Risky business?

Sexual enhancement products and their psychoactive effects

Dr Derrick Aarons

Sunday, October 05, 2014

THE use of herbal products and supplements has dramatically increased in recent years. Various sexual enhancement products, labelled as ‘herbal’ or ‘all natural’, have claimed to improve sexual stamina or even enlarge the size of the penis. Further, they have penetrated several markets through varied, but effective marketing strategies.

Psychoactive effects

New research, however, has shown that some products that are advertised or sold for sexual enhancement are associated with several serious psychoactive effects. The most common of these were products that contained yohimbine, maca, ginkgo biloba, and horny goat weed.

The researchers from the Department of Neuroscience and Imaging at the G D’Annunzio University in Italy, found that these substances were linked to the induction of anxiety, panic, mood changes, hallucinations, and addictive behaviours.

Yohimbine, which can be extracted from a variety of plants, was advertised as a treatment for erectile dysfunction, as a sexual performance enhancer, and as a weight loss and body-building supplement. However, it was also associated with the adverse effects of anxiety and agitation, as well as gastrointestinal distress, hypertension and increased heart rate.

Maca is a Peruvian plant that has been used as an energiser, and to treat infertility and sexual dysfunction. However, it also contained a chemical that may play a role in increasing craving and addictions.

Horny goat weed has been associated with hypomanic symptoms, which includes being extremely talkative, with flight of ideas and sometimes risky behaviours, as well as an increased heart rate and skin rash.

Ginkgo biloba, which has been used especially for memory enhancement and improved blood flow, may cause bleeding even in healthy adults. It may also trigger hypomanic episodes when taken with other medications such as St John’s wort, fluoxetine (Paxil) and melatonin.

Manic episodes

The researchers found that while these compounds have sexual enhancement properties, they also had psychiatric effects, such as acting as a stimulant and/or predisposing someone toward a manic episode.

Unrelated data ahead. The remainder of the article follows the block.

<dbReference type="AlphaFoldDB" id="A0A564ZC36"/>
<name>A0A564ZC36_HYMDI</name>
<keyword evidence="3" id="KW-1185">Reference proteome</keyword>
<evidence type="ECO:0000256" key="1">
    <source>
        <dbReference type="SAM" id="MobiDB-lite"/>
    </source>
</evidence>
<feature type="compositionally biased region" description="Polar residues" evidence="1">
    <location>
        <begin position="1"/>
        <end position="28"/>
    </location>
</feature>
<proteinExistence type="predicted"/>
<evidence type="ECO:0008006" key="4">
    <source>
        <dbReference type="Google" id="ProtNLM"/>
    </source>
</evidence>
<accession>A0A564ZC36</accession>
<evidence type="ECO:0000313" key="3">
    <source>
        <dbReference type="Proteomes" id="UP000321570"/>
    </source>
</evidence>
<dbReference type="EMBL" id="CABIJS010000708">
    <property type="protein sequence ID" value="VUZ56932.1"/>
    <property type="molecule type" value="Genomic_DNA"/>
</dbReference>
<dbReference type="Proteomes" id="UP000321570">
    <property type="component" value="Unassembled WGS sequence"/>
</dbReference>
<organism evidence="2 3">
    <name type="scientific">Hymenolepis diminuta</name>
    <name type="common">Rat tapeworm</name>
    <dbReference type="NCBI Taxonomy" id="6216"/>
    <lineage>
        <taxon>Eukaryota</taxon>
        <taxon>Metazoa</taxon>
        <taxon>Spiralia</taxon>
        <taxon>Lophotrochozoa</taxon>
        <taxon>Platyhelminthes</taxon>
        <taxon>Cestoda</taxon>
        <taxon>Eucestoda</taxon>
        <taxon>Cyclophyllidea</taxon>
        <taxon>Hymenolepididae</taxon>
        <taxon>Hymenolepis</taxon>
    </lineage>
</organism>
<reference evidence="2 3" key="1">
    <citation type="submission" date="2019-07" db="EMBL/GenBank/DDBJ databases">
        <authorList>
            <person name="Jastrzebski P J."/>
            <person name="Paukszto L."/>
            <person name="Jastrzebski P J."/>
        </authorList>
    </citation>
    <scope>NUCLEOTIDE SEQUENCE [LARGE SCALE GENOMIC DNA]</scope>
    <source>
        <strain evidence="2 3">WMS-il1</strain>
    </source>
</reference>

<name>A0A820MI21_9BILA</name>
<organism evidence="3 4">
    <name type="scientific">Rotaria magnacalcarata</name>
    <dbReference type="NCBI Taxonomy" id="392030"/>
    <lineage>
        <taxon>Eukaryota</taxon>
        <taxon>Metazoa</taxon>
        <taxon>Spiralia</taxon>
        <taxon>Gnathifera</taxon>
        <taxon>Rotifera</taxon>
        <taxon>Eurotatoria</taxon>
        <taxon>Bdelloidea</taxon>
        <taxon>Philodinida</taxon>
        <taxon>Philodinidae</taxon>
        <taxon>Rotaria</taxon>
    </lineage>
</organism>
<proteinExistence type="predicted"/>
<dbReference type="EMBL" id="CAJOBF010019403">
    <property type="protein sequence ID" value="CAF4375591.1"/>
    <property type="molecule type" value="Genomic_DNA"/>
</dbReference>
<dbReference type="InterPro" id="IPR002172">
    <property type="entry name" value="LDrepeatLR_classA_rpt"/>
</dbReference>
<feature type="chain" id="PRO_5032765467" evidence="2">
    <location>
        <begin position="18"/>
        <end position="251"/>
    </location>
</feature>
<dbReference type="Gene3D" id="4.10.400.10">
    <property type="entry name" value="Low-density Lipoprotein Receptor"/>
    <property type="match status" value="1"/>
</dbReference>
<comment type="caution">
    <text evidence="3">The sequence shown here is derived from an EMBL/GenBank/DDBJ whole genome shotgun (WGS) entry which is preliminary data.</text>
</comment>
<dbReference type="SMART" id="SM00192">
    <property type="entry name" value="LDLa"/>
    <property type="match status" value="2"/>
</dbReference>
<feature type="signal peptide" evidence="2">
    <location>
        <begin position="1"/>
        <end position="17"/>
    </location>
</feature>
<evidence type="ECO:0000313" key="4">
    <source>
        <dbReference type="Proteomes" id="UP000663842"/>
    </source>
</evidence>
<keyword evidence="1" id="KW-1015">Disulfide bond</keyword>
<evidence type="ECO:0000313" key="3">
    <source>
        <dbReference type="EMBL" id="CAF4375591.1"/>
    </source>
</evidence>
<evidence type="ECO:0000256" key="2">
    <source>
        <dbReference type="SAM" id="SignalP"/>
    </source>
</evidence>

A manic episode is characterised by an elevated, expansive or unusually irritable mood lasting for at least one week, during which there is a purposeful, goal-oriented activity by the individual. The mood disturbance associated with manic symptoms is noticeable to others, and is uncharacteristic of the person’s usual behaviour.

The feelings produced by a manic episode are sufficiently severe to cause some difficulty or impairment in occupational, social, educational, or other important functioning. Symptoms include an inflated self-esteem or grandiosity, a decreased need for sleep where the person feels rested after only three hours of sleep, more talkative than usual, and have a flight of ideas or the subjective feeling that their thoughts are racing. These persons’ attention may be fixed on unimportant or irrelevant items or events, and they may be excessively involved in pleasurable activities that have a high potential for painful consequences, such as engaging in unrestrained buying sprees, sexual indiscretions or foolish business investments.

Pharmacological agents

Many in our Jamaican population do not regard them as pharmacological agents, but they are. Therefore, doctors should ask their patients specifically if they are taking ‘natural’ or unprescribed products, particularly if they complain about the aforementioned symptoms or if they are on psychiatric medication, since additional adverse effects may occur if prescribed medication are mixed with these sexually enhancing products.

When people buy what they think are just simple herbs or supplements, they may be unwittingly getting products that contain sildenafil, the active chemical present in Viagra, or similar compounds. So taking these compounds when you also happen to be taking, for example, nitrates for your heart, can drop your blood pressure and cause severe problems.

Further, some of the companies that produce these products are not as reputable as others. They are all unregulated businesses in various countries, and some may insert ingredients like synthetic hormones.

Potential risks vs potential benefits

In the end, you should know all of what you are getting, not some of it. One should always balance the potential risks and the potential benefits. One may have less concern about Ginkgo biloba, but more concern about yohimbine, which does in fact enhance sexual desire in some instances, but comes at a bigger price – it is a panic inducer. It may make you have a panic attack while seeking to provide you with sexual benefits.

We therefore need to raise public awareness about the adverse effects of these drugs, most of which are not regulated. The uncontrolled availability and use of many of these products represent a serious issue from both a clinical as well as public health perspective. The possible impact on public health, particularly among persons with psychiatric disorders who are usually more at risk for sexual dysfunction, may be very consequential.